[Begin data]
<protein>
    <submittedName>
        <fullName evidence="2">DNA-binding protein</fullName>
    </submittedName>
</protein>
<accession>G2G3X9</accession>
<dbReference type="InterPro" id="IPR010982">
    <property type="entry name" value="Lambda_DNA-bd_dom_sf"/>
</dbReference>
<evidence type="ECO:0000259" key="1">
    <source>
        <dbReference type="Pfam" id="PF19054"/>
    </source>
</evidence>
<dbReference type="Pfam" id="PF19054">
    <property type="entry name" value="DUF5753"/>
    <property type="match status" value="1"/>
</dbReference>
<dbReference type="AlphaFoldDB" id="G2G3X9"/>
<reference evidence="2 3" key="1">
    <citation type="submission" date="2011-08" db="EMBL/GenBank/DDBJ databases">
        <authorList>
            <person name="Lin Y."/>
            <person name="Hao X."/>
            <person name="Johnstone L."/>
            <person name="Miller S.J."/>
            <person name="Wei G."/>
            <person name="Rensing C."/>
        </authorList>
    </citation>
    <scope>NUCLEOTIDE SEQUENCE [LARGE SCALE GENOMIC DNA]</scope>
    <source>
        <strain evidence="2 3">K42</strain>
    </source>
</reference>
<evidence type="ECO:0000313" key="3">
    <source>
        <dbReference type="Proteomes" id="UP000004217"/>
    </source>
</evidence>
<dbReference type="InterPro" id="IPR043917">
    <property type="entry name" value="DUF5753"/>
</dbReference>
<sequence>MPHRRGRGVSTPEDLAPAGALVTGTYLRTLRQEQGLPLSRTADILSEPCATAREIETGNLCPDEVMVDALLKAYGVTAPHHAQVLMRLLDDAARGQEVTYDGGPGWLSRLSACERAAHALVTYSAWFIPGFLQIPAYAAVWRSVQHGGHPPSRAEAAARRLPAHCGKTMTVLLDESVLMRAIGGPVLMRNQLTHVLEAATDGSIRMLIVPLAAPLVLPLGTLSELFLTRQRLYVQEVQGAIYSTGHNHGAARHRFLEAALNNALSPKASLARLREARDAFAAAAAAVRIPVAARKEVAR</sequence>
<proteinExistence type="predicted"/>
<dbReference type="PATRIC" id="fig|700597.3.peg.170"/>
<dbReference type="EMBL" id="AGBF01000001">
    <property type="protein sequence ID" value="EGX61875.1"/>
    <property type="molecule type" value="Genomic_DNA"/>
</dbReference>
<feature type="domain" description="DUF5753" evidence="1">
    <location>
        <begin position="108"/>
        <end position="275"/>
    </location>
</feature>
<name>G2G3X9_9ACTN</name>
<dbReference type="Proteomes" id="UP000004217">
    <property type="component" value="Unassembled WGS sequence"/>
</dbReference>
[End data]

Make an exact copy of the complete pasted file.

<protein>
    <submittedName>
        <fullName evidence="2">DNA-binding protein</fullName>
    </submittedName>
</protein>
<accession>G2G3X9</accession>
<dbReference type="InterPro" id="IPR010982">
    <property type="entry name" value="Lambda_DNA-bd_dom_sf"/>
</dbReference>
<evidence type="ECO:0000259" key="1">
    <source>
        <dbReference type="Pfam" id="PF19054"/>
    </source>
</evidence>
<dbReference type="Pfam" id="PF19054">
    <property type="entry name" value="DUF5753"/>
    <property type="match status" value="1"/>
</dbReference>
<dbReference type="AlphaFoldDB" id="G2G3X9"/>
<reference evidence="2 3" key="1">
    <citation type="submission" date="2011-08" db="EMBL/GenBank/DDBJ databases">
        <authorList>
            <person name="Lin Y."/>
            <person name="Hao X."/>
            <person name="Johnstone L."/>
            <person name="Miller S.J."/>
            <person name="Wei G."/>
            <person name="Rensing C."/>
        </authorList>
    </citation>
    <scope>NUCLEOTIDE SEQUENCE [LARGE SCALE GENOMIC DNA]</scope>
    <source>
        <strain evidence="2 3">K42</strain>
    </source>
</reference>
<evidence type="ECO:0000313" key="3">
    <source>
        <dbReference type="Proteomes" id="UP000004217"/>
    </source>
</evidence>
<dbReference type="InterPro" id="IPR043917">
    <property type="entry name" value="DUF5753"/>
</dbReference>
<sequence>MPHRRGRGVSTPEDLAPAGALVTGTYLRTLRQEQGLPLSRTADILSEPCATAREIETGNLCPDEVMVDALLKAYGVTAPHHAQVLMRLLDDAARGQEVTYDGGPGWLSRLSACERAAHALVTYSAWFIPGFLQIPAYAAVWRSVQHGGHPPSRAEAAARRLPAHCGKTMTVLLDESVLMRAIGGPVLMRNQLTHVLEAATDGSIRMLIVPLAAPLVLPLGTLSELFLTRQRLYVQEVQGAIYSTGHNHGAARHRFLEAALNNALSPKASLARLREARDAFAAAAAAVRIPVAARKEVAR</sequence>
<proteinExistence type="predicted"/>
<dbReference type="PATRIC" id="fig|700597.3.peg.170"/>
<dbReference type="EMBL" id="AGBF01000001">
    <property type="protein sequence ID" value="EGX61875.1"/>
    <property type="molecule type" value="Genomic_DNA"/>
</dbReference>
<feature type="domain" description="DUF5753" evidence="1">
    <location>
        <begin position="108"/>
        <end position="275"/>
    </location>
</feature>
<name>G2G3X9_9ACTN</name>
<dbReference type="Proteomes" id="UP000004217">
    <property type="component" value="Unassembled WGS sequence"/>
</dbReference>